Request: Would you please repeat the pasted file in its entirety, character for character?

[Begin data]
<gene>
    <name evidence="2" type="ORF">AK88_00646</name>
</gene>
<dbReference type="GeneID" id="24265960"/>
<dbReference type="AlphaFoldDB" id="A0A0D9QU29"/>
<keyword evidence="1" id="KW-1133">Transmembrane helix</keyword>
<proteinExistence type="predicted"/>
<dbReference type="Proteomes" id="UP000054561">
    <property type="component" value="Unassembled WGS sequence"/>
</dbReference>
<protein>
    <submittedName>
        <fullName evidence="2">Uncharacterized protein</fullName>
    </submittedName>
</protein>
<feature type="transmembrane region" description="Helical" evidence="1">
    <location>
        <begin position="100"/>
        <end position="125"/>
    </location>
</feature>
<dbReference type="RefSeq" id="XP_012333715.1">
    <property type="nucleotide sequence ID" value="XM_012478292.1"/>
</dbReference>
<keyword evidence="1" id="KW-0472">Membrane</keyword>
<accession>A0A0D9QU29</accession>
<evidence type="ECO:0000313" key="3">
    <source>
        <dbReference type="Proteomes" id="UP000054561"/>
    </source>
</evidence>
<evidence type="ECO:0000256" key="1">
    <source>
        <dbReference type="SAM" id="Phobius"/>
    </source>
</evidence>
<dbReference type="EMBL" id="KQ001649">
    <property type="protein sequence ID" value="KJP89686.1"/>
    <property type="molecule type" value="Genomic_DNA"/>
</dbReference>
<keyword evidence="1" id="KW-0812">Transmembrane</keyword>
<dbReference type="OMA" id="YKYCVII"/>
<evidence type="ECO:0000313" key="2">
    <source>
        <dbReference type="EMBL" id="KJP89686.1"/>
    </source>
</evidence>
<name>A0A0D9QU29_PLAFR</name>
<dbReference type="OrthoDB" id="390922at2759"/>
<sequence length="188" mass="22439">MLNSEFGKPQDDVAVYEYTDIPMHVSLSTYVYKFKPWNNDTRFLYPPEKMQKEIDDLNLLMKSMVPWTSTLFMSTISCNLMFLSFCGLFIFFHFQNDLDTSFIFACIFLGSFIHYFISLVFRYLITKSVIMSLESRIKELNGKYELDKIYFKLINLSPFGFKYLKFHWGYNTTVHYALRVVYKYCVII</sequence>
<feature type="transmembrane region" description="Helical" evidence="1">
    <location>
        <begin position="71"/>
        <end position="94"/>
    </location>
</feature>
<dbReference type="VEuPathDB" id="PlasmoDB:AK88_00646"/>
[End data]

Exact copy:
<gene>
    <name evidence="2" type="ORF">AK88_00646</name>
</gene>
<dbReference type="GeneID" id="24265960"/>
<dbReference type="AlphaFoldDB" id="A0A0D9QU29"/>
<keyword evidence="1" id="KW-1133">Transmembrane helix</keyword>
<proteinExistence type="predicted"/>
<dbReference type="Proteomes" id="UP000054561">
    <property type="component" value="Unassembled WGS sequence"/>
</dbReference>
<protein>
    <submittedName>
        <fullName evidence="2">Uncharacterized protein</fullName>
    </submittedName>
</protein>
<feature type="transmembrane region" description="Helical" evidence="1">
    <location>
        <begin position="100"/>
        <end position="125"/>
    </location>
</feature>
<dbReference type="RefSeq" id="XP_012333715.1">
    <property type="nucleotide sequence ID" value="XM_012478292.1"/>
</dbReference>
<keyword evidence="1" id="KW-0472">Membrane</keyword>
<accession>A0A0D9QU29</accession>
<evidence type="ECO:0000313" key="3">
    <source>
        <dbReference type="Proteomes" id="UP000054561"/>
    </source>
</evidence>
<evidence type="ECO:0000256" key="1">
    <source>
        <dbReference type="SAM" id="Phobius"/>
    </source>
</evidence>
<dbReference type="EMBL" id="KQ001649">
    <property type="protein sequence ID" value="KJP89686.1"/>
    <property type="molecule type" value="Genomic_DNA"/>
</dbReference>
<keyword evidence="1" id="KW-0812">Transmembrane</keyword>
<dbReference type="OMA" id="YKYCVII"/>
<evidence type="ECO:0000313" key="2">
    <source>
        <dbReference type="EMBL" id="KJP89686.1"/>
    </source>
</evidence>
<name>A0A0D9QU29_PLAFR</name>
<dbReference type="OrthoDB" id="390922at2759"/>
<sequence length="188" mass="22439">MLNSEFGKPQDDVAVYEYTDIPMHVSLSTYVYKFKPWNNDTRFLYPPEKMQKEIDDLNLLMKSMVPWTSTLFMSTISCNLMFLSFCGLFIFFHFQNDLDTSFIFACIFLGSFIHYFISLVFRYLITKSVIMSLESRIKELNGKYELDKIYFKLINLSPFGFKYLKFHWGYNTTVHYALRVVYKYCVII</sequence>
<feature type="transmembrane region" description="Helical" evidence="1">
    <location>
        <begin position="71"/>
        <end position="94"/>
    </location>
</feature>
<dbReference type="VEuPathDB" id="PlasmoDB:AK88_00646"/>